Eventually, though, you’ll most likely want a website of your own, whether it’s a small site to establish your identity and share your varied interests, or a full-fledged e-zine on your favorite subject.

This is a great time to go online with your work. Everything is now much easier for the non-geek to understand and do. There are web hosts that allow you to construct a website using your own knowledge of working with text and graphics on a drag-and-drop basis, and knowledge of HTML or other coding is no longer necessary. Of course, a website takes time, and you still need to learn the basics of how to put one together for the best presentation. You could also pay someone to create a website for you, if that makes sense in your personal strategy.

Then, once the website is up and running comes the task of promotion. Even if someone else builds your website, this is still a separate task. A little bit of knowledge and online savvy can save you a lot of money and effort here. Many search engines now charge for inclusion, and even if you were listed, the casual surfer is not going to know to search for “Jane Doe’s Deathless Prose.” You’re far better off joining some online discussion groups, and promoting your website with your sig line on your e-mail, and trading links with other sites in the same kind of field. Those ideas are just for starters—website promo can become its own distinct occupation, over and above the writing and the construction of the website itself. How much time and energy you want to devote to that is up to you. It all goes back to your purpose for having the website in the first place. If your main intention is to have your work in an easily-accessible place so it can be read by your friends and family, you needn’t spend much time on promo at all. If you’re using the website to promote books you’ve written, and/or to keep your readers updated on new releases or speaking engagements, then it’s important to work hard on promo, and keep refining and learning.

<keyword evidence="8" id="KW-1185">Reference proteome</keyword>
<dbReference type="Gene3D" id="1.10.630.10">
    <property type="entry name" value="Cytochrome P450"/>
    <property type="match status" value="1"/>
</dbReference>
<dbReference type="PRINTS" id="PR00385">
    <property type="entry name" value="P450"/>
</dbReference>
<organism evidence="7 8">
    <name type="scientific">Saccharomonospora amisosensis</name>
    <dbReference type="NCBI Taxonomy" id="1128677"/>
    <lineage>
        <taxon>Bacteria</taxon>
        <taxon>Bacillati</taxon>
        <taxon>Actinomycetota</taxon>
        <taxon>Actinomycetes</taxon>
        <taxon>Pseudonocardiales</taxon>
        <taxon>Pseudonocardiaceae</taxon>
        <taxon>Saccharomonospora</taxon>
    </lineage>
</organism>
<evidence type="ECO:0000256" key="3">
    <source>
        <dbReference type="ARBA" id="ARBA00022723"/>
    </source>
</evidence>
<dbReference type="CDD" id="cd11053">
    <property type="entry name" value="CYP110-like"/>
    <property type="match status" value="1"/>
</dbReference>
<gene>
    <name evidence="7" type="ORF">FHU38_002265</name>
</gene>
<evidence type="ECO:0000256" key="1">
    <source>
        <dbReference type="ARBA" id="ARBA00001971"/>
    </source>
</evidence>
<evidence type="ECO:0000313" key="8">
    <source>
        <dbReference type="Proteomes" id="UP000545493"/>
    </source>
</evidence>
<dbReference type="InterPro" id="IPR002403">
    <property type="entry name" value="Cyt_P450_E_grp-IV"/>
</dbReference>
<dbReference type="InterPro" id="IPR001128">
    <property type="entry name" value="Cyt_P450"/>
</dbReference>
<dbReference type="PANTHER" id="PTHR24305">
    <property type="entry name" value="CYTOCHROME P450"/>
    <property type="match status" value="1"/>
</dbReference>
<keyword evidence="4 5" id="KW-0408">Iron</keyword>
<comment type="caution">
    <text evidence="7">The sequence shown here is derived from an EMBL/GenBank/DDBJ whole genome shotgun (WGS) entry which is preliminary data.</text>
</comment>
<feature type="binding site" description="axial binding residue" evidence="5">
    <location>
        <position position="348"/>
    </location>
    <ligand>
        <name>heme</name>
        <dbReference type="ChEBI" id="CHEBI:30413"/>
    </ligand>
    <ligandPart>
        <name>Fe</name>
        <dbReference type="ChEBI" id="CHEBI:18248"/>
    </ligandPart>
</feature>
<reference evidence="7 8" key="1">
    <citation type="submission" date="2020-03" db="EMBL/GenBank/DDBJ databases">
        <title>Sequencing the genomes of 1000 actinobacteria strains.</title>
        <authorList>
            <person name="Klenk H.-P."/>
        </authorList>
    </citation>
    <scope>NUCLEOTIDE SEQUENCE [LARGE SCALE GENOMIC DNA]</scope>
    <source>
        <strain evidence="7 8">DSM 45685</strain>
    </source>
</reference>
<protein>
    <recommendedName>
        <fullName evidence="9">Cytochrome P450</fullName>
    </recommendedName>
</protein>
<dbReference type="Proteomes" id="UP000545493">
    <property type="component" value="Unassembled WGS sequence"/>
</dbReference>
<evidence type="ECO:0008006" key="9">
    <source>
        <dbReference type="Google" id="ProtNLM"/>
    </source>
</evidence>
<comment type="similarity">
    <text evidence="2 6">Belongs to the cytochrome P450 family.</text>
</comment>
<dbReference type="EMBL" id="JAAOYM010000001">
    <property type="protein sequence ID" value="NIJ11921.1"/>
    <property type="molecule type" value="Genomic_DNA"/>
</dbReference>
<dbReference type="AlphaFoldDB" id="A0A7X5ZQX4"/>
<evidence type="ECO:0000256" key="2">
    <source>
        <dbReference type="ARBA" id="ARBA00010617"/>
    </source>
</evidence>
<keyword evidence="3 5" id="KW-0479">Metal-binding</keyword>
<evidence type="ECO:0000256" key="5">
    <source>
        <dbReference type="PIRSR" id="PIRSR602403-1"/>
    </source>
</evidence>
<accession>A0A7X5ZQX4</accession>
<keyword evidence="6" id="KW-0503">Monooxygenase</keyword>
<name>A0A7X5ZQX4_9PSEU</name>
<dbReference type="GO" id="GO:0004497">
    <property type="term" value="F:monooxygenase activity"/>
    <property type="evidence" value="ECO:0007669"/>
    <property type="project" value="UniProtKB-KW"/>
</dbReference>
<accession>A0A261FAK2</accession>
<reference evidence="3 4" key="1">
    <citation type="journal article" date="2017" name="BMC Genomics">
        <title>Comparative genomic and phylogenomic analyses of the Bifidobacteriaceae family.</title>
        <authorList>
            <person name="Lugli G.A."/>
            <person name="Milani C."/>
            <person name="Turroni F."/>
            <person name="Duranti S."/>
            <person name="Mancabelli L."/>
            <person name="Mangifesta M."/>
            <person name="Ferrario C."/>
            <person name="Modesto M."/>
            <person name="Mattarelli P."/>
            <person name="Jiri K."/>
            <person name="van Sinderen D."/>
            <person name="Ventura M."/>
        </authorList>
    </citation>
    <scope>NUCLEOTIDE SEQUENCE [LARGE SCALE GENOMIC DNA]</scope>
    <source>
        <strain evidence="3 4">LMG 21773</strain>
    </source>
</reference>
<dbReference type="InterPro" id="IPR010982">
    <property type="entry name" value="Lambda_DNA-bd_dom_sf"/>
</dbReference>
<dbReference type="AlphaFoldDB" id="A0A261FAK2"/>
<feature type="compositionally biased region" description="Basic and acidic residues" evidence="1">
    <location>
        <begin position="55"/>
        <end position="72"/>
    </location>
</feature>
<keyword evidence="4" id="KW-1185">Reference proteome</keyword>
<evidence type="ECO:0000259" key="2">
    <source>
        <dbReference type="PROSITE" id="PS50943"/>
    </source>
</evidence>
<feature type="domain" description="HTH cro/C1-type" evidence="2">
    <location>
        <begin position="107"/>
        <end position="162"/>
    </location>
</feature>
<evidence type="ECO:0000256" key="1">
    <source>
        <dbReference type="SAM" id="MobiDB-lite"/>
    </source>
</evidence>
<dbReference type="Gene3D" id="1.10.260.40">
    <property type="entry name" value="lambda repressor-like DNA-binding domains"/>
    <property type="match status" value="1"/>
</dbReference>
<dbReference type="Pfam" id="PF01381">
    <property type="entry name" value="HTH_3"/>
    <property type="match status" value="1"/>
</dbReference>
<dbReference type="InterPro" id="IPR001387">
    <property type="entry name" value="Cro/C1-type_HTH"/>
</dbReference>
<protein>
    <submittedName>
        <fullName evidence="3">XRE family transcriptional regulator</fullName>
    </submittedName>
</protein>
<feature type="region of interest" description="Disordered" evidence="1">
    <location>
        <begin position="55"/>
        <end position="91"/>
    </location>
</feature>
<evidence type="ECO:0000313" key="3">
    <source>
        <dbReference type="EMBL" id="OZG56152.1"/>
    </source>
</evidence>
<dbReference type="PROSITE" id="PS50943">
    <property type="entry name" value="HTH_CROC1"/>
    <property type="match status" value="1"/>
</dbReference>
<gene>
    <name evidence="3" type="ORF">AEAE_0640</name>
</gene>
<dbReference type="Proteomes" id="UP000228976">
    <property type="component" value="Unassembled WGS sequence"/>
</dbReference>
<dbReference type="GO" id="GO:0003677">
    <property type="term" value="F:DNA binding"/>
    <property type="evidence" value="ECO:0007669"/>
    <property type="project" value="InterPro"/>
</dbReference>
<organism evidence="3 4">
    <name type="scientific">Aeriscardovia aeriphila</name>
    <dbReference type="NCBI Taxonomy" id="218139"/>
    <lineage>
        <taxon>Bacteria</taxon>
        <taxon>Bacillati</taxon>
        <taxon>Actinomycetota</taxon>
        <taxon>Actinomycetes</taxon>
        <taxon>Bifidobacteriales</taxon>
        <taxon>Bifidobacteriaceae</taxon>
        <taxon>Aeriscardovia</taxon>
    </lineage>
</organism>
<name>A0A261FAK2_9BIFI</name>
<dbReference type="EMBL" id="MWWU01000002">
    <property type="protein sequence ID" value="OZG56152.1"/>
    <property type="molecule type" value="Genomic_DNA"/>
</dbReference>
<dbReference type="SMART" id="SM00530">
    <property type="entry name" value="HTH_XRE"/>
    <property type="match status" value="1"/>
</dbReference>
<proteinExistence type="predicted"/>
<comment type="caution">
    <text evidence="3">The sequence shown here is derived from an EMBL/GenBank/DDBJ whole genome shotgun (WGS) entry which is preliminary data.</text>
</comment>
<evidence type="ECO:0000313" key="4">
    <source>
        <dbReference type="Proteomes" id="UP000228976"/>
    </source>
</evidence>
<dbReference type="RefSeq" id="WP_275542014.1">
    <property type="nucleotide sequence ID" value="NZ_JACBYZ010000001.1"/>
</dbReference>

All of your work in promoting can be for nothing if the content isn’t good. One of the biggest mistakes newbie writers with first books or start-up websites make is throwing a bunch of content in there without getting input from anyone. Writers tend to be fairly smart people, but we also can tend to a bit of arrogance. If you want people to read and enjoy your work, make sure it’s the best work you can produce. Find someone else to read it first, and get an honest appraisal if it’s worth reading or not. Thoroughly check for typos and grammar mistakes, and don’t rely on spell check. Sometimes spell check will allow a wrong word to get through that changes the meaning of the piece, or you may have so many typos it detracts from the reading. While it’s true that online works, as in website content and articles tend to be written in a more relaxed style, and pieces are shorter, this means that mistakes stand out more. It pays to be vigilant in checking your work.

Once you’ve gone live with your material, keep in mind it’s now available for the world to see. You are presenting yourself through your written work. I often say, “you never know who’s watching.” Wouldn’t you want the world to perceive you the way you intend? Take the extra time to make sure the work is right, and readable.

One more issue needs to be covered here, and that’s the issue of copyright. Many people still believe that online works are free for the taking. This is simply not true. Websites and commercial authors are now a lot less hesitant to take legal action on pirated material than they once were. If you see a piece somewhere you’d like to reproduce for your readers, get permission from the author first. Unless the work appears on a well-known, commercial website, say, the New York Times, chances are the author will be more than happy to comply. He or she may well be a volunteer or have something to promote. Make sure you give them full credit, or better yet, a link back to their website. Developing good relationships with other webmasters and online writers can only do you good.

This kind of positive networking is what the Internet is all about. Over time I’ve met people and made contacts I never would have met in any other way. I’ve got a long list of experts I can call on with research questions for my own work, and a steady stream of ideas for future projects, not to mention some just plain good friends. In return, they also feel free to ask me about my areas of expertise. Being part of the online writer’s community has been both an education and a joy.

Trudy W. Schuett is an Associate Editor at Writer Online magazine, http://www.writeronline.us